Really, Doug has an experience of life in his masculinity I will never fully engage, no matter how fluid my gender may be spiritually. (For a comment on that see this post.) I rely on his experience of life to expand my own, and I invite that difference to reveal my identity as a woman. I have found that the buffeting and striving that occurs in what Alan Hood of the International House of Prayer calls, “The Great Equalizer,” has been essential to understanding who I am and what I value. Most importantly, it invites me to see as Jesus sees and love as He loves. In the triumphs of seasons of love, Doug and I have encountered spiritual dynamics in Christ that define our lives and destinies.
I can hear the argument, “We’re all different, so loving another woman—even if she looked like me—would still pose the challenge of incorporating difference into love. All relationships engage this challenge, and gay Christians might share this pursuit in Christ.”
I cannot agree because I believe there is a divine construct to spiritual and biological order. I am willing to propose our generation’s questions about gender and marriage are linked to the spiritual reformation occurring on earth today. And I am willing to say that love and all its spiritual facets are now paramount in marriage. However, I believe God ordains spiritual communion between men and women for the purpose of further revealing His character and its creative nature.
But here is the bottom line for me:
I had a burning bush moment shortly after graduating from seminary (where I was Out.) In that moment God announced His name to me. It shifted my paradigm and I believed He knew me. From that waypoint, I began a journey to find Him. Not only to find Him, but to experience His life. I desired to really have communion with Him as promised through “Christ in you, the hope of glory.” I wanted an experience where I was alive and could share His thoughts, His feelings, His understanding. His very essence. I wanted to know Him as a spouse. My experience of His presence was everything I longed for: identity, peace, focus, intelligence, grace, wisdom and especially to be known. And so I ran after Him and sought Him wherever I thought I could find Him—in Charismatic and Pentecostal churches where I could see Him manifest. And later, even in the theologies I had once rejected.
But my birth in Christ never began with an inkling of focus on my sexuality. My theology from seminary equipped me to accept my sexuality as a God-given reality, so it was well over a year before I began to question whether homosexuality was deviant. After months in His presence, I was changing. A sanctification was occurring that I recognized and that ultimately led me to disengage lesbianism—not because of its overt sinfulness, but because it distracted me from God. Times pursuing other women strangely diminished my experience of His presence. I don’t know whether that was due to subconscious shame, or was divinely orchestrated; nevertheless, I increasingly chose Him over relationship with my past lesbian friends and with new lovers.
Letting go of my lesbian identity was humiliating. It was every bit as difficult for me to come out of that lifestyle as it was to go in. But I had no choice.
Somehow, at some point, I lost that identity, and I can only attribute this to the revelation I received of His character and how it changed my own. My departure from lesbianism was the fruit of my experience of His presence, alone. It wasn’t His word to me to repent. He didn’t convict me from day one about my sin. Rather, He invited me to bask in the glorious love only found in His manifest presence. From that place of stillness and meditation on His character, I was transformed. The truth of WHO I AM ESSENTIALLY became apparent. I am heterosexual and all that implies in sexual desire. I enjoy and am enlivened by feminine virtues. I am whole. I am centered and all the constructs are gone. And I believe this TRUTH of identity is a comment on Scripture and natural order. I am not a man trapped in a woman’s body, and I don’t find the fullness of my sexual expression in intimacy with women because God’s presence served as a purifier of sorts that stripped away years of pain and brokenness only to reveal an alignment between my body and my soul.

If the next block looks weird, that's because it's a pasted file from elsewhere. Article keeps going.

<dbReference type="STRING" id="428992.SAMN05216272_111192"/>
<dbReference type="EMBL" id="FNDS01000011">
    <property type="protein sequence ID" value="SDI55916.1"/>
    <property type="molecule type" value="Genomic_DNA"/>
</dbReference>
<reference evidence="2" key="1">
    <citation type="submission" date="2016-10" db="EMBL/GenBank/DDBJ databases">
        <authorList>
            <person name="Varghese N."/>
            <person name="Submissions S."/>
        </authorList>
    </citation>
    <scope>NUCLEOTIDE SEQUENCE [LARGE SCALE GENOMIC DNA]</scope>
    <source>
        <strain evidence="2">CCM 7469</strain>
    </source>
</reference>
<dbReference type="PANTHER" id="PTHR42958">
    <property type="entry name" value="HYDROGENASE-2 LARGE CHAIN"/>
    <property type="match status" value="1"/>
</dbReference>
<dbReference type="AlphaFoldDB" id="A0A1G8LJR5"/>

Fundamentally, I believe there is always an underlying truth of identity waiting to be revealed in every gay person, just as it was for me. I cannot properly steward the redemption I was given without believing it is possible for everyone to discover their true identity in wholeness—sexually and otherwise—through Christ. And finally my experience aligns with Scripture, though I didn’t fully realize it without 20/20 hindsight, and so I uphold the truth of Scripture for people’s lives.
The promise of the revelation of God, the spiritual maturing that occurs through heterosexual union, the healing nature of intimate communion with one of opposite gender, and the potential for creative expression born of that union are the essence of marriage and are fundamentally a means of dominion promised to us in the Garden. In my opinion, a breakdown in any of these areas is a significant hindrance to the manifestation of the sons of God of Romans 8, which promises us all, married or not, the fullest experience of God’s glory on earth.
Copyright © 2015 by Kathryn Elizabeth Woning All rights reserved.
This article was written by Elizabeth Woning. For more from Elizabeth, check out her website here.